An 80-grade athlete who’s a solid bet to contribute in every possible facet of real life and fantasy baseball, Adell was so good in his first full season of pro ball that he progressed to Double-A as a teenager. The outfielder slashed .290/.355/.543 with 20 home runs and 15 stolen bases (25.2 K%) in 440 plate appearances (three levels) in 2018. With plus defensive skills, the swing-and-miss issues are really the only thing that stands in between Adell and stardom at the big league level. The outfielder will be back in Double-A to begin the 2019 season, where he’ll have a fantastic opportunity to refine his contact skills versus some of the best pitching the minor leagues has to offer. For now, Adell being a top-5 prospect at the end of this season is a solid bet. Note: The 20-year-old recently strained his hamstring and sprained his ankle in a Spring Training game. The timetable for his return is said to be 10-12 weeks. If the Angels were thinking of perhaps aggressively promoting Adell early this season, this injury probably halts those plans.

9. Alex Kirilloff, OF, MIN. Age: 21

A 6.8 BB% in a season-long sample would normally be a red flag for a prospect ranked this high on a list, but Kirilloff was too busy teeing off on Low-A and High-A pitching to care. The outfielder slashed .348/.392/.578 with 20 home runs and 101 RBIs (15.3 K%) last season, skyrocketing up prospect lists in the process. It’s a 70-hit, 60-raw profile in my eyes, which means Kirilloff has ‘future fantasy superstar’ written all over him. John Calvagno recently tweet-comped Kiriloff’s swing to Joey Votto’s, and I couldn’t agree more. It’s not an original thought, but the 21-year-old has the tools to compete for AL batting titles throughout his big league career.

8. Wander Franco, SS, TB. Age: 18

I only threw up in my mouth a little when I ranked an 18-year-old who has never seen full season pitching this high on a prospect list, but Franco has done nothing wrong so far in his professional career. It was only Rookie Ball last summer, but I’ve got the shortstop as a 70-hit, 55-raw, 60-speed prospect heading into his full season debut in 2019. The bat speed is electric and the selectiveness is just as good; from a fantasy perspective, the only reason I didn’t consider ranking Franco higher is the general lack of experience. That will be remedied this season, and the teenager could challenge Royce Lewis for the top-overall prospect at the end of the calendar year.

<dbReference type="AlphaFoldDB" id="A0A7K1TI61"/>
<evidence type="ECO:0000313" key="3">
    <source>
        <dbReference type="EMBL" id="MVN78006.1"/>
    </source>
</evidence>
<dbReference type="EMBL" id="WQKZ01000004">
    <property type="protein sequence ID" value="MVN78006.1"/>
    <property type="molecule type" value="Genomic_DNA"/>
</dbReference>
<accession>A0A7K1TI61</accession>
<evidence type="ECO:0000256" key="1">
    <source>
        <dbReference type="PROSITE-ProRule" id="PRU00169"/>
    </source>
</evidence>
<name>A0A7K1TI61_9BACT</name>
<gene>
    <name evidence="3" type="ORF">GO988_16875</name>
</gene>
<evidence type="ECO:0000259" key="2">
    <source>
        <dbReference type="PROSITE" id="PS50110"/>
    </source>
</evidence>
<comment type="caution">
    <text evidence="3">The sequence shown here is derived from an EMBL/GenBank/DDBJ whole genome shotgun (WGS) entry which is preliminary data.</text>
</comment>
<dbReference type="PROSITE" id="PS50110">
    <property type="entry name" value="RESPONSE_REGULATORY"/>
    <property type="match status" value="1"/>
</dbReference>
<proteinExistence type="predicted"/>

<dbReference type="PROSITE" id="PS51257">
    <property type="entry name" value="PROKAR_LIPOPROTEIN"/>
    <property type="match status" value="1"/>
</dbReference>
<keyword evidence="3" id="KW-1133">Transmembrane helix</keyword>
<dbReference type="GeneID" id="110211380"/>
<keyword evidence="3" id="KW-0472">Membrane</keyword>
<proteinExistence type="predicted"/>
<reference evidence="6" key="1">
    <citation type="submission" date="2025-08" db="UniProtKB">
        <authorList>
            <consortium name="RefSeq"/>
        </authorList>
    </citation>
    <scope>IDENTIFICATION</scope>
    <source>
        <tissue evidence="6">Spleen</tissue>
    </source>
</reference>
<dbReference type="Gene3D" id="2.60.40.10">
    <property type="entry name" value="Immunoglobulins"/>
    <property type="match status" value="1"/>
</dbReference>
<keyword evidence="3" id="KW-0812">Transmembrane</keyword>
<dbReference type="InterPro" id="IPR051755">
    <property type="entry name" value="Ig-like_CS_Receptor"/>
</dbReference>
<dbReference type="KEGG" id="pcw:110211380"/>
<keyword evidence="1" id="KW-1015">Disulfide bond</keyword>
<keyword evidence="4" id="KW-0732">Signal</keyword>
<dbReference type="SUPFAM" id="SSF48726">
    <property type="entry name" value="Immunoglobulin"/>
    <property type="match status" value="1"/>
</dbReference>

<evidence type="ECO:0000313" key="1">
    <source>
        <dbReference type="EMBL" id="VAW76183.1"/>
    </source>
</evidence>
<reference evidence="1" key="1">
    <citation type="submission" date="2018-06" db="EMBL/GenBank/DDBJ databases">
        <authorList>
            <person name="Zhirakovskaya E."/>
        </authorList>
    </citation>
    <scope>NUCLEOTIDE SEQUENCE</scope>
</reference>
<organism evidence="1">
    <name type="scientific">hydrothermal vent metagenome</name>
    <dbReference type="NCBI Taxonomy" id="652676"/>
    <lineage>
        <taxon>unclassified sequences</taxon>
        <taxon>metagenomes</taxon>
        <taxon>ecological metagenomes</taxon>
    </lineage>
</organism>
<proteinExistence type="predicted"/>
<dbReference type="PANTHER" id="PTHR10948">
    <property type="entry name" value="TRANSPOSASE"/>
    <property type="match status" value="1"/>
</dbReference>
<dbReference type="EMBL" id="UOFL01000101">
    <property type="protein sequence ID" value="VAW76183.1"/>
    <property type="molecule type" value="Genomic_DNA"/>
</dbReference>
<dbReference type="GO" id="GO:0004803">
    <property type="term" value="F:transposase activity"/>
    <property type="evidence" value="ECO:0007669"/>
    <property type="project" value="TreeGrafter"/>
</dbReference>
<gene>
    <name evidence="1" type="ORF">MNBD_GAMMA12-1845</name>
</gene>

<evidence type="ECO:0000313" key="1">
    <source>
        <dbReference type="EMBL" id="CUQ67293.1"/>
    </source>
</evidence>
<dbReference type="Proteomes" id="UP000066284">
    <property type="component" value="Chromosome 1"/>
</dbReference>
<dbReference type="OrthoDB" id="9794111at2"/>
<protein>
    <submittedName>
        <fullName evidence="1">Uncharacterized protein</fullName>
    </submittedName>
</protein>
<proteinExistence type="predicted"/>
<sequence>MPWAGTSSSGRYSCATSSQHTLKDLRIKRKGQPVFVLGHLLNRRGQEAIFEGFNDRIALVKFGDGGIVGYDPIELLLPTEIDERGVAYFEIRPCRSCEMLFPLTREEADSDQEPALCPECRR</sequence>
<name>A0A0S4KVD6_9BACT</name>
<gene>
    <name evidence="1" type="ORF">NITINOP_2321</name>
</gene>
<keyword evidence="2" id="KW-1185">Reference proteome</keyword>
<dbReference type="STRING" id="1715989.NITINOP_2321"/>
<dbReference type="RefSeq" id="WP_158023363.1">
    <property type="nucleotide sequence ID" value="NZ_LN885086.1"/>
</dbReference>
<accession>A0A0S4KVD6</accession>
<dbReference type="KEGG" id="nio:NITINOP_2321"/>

7. Bo Bichette, 2B/SS, TOR. Age: 21

For the first time in his professional career, my 7th-overall ranked prospect will soon be the top-ranked prospect in his own organization. Bichette has lived in the shadow of one of the best prospects in the 21st century throughout his time in the minor leagues, but his time to shine should come sometime this season. The infielder has a skillset that should make fantasy players drool. He’s a 60-hit, 60-raw player at a premium position. He’s only an average straight-line runner, but the speed plays WAY up thanks to Bichette’s elite base running skills. I think the 21-year-old will begin making a true impact at the big league level next season, but a debut in 2019 is certainly not out of the question. Pitchers will attack Bichette differently once VGJ is no longer in the same lineup, and I’m very interested to see how the infielder adjusts.